CHEYENNE, Wyo. | The U.S. government has joined a ski resort and others that have quit using a racist term for a Native American woman by renaming hundreds of peaks, lakes, streams and other geographical features on federal lands in the West and elsewhere.
New names for nearly 650 places bearing the offensive word “squaw” include the mundane (Echo Peak, Texas), peculiar (No Name Island, Maine) and Indigenous terms (Nammi’I Naokwaide, Idaho) whose meaning at a glance will elude those unfamiliar with Native languages.
Nammi’I Naokwaide, located in traditional lands of the Shoshone and Bannock tribes in southern Idaho, means “Young Sister Creek.” The tribes proposed the new name.
“I feel a deep obligation to use my platform to ensure that our public lands and waters are accessible and welcoming. That starts with removing racist and derogatory names that have graced federal locations for far too long,” Interior Secretary Deb Haaland said in a statement.
The changes announced Thursday capped an almost yearlong process that began after Haaland, the first Native American to lead a Cabinet agency, took office in 2021. Haaland is from Laguna Pueblo in New Mexico.
The Native American Rights Fund, a nonprofit legal organization, welcomed the changes.
“Federal lands should be welcoming spaces for all citizens,” deputy director Matthew Campbell said in a statement. “It is well past time for derogatory names to be removed and tribes to be included in the conversation.”
Haaland in November declared the term derogatory and ordered members of the Board on Geographic Names, the Interior Department panel that oversees uniform naming of places in the U.S., and others to come up with alternatives.
Haaland meanwhile created a panel that will take suggestions from the public on changing other places named with derogatory terms.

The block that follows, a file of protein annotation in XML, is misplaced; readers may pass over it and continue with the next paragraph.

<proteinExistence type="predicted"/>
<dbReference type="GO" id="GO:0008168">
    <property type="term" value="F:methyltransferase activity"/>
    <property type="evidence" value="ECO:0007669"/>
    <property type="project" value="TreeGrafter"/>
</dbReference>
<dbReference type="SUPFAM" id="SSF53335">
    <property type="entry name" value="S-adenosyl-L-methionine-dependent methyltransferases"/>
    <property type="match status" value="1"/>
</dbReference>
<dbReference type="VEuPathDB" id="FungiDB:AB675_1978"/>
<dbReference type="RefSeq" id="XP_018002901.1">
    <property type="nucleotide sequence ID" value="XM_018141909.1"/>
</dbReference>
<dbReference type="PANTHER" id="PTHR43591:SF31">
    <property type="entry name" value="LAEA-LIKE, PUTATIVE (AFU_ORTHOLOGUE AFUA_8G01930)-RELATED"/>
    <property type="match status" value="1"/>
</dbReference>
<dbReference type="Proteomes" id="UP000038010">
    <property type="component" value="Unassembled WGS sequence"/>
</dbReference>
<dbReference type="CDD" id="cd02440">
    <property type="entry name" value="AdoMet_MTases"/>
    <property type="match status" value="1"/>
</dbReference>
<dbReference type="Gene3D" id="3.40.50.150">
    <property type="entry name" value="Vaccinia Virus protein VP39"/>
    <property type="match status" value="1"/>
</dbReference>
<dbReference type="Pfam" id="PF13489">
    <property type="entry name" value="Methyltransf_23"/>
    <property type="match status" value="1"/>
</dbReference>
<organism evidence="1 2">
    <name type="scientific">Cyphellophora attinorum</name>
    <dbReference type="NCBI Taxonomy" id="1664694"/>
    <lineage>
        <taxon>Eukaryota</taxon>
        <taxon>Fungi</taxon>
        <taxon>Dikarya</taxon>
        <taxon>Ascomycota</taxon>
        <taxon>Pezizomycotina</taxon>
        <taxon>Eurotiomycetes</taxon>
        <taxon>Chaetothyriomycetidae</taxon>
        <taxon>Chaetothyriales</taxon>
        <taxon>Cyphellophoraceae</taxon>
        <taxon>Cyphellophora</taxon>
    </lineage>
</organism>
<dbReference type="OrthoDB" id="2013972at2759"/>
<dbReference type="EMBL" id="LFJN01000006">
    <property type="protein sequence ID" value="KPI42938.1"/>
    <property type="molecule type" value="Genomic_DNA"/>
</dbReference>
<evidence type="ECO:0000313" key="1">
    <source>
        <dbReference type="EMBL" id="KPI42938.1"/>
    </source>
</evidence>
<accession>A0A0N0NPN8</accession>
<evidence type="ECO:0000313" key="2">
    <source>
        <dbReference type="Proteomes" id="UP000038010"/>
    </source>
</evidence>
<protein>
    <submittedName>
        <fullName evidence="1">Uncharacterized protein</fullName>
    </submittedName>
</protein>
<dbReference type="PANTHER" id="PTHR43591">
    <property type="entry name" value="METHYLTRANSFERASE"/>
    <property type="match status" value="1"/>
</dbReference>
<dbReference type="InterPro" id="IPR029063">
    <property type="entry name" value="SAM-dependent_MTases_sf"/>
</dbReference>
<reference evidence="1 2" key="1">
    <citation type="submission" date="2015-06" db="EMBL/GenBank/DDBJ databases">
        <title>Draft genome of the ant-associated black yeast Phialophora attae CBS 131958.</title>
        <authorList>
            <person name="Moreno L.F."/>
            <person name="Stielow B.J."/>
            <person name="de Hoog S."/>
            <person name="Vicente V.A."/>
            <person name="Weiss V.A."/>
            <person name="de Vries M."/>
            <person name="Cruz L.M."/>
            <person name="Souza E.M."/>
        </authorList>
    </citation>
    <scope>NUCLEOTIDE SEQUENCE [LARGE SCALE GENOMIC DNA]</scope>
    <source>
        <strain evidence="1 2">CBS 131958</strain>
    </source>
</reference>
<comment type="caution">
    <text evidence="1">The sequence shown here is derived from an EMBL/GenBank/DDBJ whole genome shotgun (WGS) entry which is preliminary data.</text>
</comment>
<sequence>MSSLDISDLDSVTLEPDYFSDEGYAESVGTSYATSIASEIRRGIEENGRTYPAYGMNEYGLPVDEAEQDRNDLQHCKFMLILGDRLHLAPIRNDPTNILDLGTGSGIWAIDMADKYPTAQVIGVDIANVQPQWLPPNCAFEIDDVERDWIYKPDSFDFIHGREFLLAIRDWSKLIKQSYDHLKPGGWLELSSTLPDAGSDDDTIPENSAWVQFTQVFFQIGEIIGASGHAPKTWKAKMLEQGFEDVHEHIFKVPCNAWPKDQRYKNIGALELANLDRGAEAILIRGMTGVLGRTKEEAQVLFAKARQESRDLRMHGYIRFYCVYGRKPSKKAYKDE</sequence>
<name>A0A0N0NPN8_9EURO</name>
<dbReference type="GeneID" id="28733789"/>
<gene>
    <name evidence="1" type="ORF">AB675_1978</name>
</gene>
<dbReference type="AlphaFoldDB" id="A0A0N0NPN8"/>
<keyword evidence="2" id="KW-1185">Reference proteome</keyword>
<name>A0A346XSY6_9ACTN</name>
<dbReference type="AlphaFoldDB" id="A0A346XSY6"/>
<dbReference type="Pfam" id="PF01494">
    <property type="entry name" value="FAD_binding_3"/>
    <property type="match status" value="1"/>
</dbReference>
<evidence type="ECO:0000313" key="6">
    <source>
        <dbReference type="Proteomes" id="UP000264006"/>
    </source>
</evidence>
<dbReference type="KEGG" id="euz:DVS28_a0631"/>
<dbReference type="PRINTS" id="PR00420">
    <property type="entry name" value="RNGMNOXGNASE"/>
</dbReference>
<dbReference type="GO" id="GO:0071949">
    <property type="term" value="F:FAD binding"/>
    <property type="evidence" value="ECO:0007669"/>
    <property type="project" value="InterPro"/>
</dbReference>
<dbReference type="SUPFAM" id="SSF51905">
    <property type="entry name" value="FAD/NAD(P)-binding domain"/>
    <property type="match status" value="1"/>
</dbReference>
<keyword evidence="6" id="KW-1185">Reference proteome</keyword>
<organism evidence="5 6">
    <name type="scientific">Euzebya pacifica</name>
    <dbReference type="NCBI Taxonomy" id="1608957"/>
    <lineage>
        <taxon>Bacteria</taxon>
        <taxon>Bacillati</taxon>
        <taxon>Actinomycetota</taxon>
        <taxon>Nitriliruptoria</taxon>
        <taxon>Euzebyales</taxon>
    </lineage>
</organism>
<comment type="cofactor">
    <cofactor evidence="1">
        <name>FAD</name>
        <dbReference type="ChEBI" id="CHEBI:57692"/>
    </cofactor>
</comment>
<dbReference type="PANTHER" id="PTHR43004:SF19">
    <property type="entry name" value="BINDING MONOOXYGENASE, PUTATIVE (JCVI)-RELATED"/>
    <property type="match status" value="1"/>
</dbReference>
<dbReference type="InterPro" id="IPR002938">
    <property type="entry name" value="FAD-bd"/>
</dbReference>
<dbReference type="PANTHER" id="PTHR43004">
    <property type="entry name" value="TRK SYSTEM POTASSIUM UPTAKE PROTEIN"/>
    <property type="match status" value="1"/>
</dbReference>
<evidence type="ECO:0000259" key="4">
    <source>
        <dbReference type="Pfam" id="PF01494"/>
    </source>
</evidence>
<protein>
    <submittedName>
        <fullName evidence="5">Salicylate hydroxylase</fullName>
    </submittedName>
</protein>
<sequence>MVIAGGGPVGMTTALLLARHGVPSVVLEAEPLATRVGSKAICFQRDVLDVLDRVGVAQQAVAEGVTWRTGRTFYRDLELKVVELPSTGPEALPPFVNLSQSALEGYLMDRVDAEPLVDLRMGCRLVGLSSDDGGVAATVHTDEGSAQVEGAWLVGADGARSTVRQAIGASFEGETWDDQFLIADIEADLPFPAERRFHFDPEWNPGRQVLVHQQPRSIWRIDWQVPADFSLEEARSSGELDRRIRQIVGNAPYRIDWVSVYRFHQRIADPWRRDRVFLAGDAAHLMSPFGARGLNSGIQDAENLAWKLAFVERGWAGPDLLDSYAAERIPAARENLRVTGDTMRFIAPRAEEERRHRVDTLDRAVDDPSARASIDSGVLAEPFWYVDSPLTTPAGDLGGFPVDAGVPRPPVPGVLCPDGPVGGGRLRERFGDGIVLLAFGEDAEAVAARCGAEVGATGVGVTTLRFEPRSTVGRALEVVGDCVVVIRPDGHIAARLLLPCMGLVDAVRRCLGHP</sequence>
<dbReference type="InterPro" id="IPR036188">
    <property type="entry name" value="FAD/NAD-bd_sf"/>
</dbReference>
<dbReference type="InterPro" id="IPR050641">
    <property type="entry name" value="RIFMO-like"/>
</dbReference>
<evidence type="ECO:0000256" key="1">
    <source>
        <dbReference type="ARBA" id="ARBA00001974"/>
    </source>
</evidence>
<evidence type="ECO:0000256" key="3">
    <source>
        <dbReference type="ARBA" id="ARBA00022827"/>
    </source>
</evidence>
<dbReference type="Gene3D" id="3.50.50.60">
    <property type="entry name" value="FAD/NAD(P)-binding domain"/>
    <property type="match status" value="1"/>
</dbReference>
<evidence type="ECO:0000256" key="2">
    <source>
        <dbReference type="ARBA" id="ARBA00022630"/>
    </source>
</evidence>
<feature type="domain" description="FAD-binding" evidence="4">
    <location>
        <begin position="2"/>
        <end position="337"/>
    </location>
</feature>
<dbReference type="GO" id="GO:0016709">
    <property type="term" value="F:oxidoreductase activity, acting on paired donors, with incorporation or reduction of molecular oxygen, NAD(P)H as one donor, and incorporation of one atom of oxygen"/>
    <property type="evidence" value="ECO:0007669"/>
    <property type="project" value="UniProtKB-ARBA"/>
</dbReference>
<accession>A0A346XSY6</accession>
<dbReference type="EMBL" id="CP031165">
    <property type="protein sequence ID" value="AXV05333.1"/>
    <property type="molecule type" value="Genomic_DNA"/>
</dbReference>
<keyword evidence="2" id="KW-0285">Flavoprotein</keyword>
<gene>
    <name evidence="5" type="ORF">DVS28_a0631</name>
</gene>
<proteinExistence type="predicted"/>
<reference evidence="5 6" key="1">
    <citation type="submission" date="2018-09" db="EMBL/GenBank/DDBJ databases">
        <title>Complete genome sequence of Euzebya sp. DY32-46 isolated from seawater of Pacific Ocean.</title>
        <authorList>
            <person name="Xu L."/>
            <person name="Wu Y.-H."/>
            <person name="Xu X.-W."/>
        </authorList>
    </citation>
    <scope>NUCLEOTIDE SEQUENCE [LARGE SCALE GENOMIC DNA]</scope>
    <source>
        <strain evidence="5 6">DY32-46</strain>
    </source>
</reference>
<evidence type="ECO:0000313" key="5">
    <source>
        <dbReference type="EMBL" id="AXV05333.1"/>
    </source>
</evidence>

Other places renamed include Colorado’s Mestaa’ėhehe (pronounced “mess-taw-HAY”) Pass near Mestaa’ėhehe Mountain about 30 miles (48 kilometers) west of Denver. The new name honors an influential translator, Owl Woman, who mediated between Native Americans and white traders and soldiers in what is now southern Colorado.
The Board on Geographic Names approved changing the mountain’s name in December.
While the offensive term in question, identified as “sq___” by the Interior Department on Thursday, has met wide scorn in the U.S. only somewhat recently, changing place names in response to broadening opposition to racism has long precedent.
The department ordered the renaming of places carrying a derogatory term for Black people in 1962 and those with a derogatory term for Japanese people in 1974.
The private sector in some cases has taken the lead in changing the offensive term for Native women. Last year, a California ski resort changed its name to Palisades Tahoe.
A Maine ski area also committed in 2021 to changing its name, two decades after that state removed the slur from names of communities and landmarks, though it has yet to do so.
The term originated in the Algonquin language and may have once simply meant “woman.” But over time, the word morphed into a misogynist and racist term to disparage Indigenous women, experts say.
California, meanwhile, has taken its own steps to remove the word from place names. The state Legislature in August passed a bill that would remove the word from more than 100 places beginning in 2025.
Democratic Gov. Gavin Newsom has until the end of September to decide whether to sign the bill into law.
Colorado Name Changes
|Previous Name||New Name||Colorado County|
|Squaw Rock||Earthlodge Rock||Weld County|
|Squaw Fingers||Artists Fingers||Mesa County|
|Squaw Creek||Nuchu Creek||Summit County|
|Squaw Creek||Colorow Creek||Eagle County|
|Squaw Canyon||Bug Canyon||Dolores County, San Juan County|
|Squaw Point||Sego Point||Dolores County, San Juan County|
|Squaw||Kaan Paachihpi||Montezuma County|
|Squaw Hill||Pawnee Hill||Yuma County|
|Squaw Creek||Snow Creek||Archuleta County|
|Little Squaw Creek||Pargin Creek||Archuleta County|
|Squaw Canyon||Eightmile Canyon||Archuleta County|
|Squaw Gulch||Kaavapayawiyagat Gulch||Ouray County|
|Squaw Creek||Grizzly Creek||Hinsdale County|
|Squaw Lake||Grizzly Lake||Hinsdale County|
|Little Squaw Creek||Little Spruce Creek||Hinsdale County|
|Squaw Pass||Grizzly Pass||Hinsdale County|
|Squaw Hill||Hairpin Hill||Montrose County|
|Squaw Creek||Cimarron Creek||Montrose County|
|Squaw Gulch||Red Gulch||Gunnison County|
|Squaw Creek||Tabeguache Creek||Chaffee County|
|Squaw Creek||Porcupine Creek||Saguache County|
|Squaw Mountain||Evening Star Mountain||Teller County|
|Squaw Gulch (historical)||Maize Gulch||Teller County|
|Squaw Creek||Soapy Creek||Fremont County|
|West Squaw Canyon||West Pawnee Trail Canyon||Baca County, Cimarron County|
|East Squaw Canyon||East Pawnee Trail Canyon||Baca County, Cimarron County|
|Squaw Pass||Mestaa’ėhehe Pass||Clear Creek County|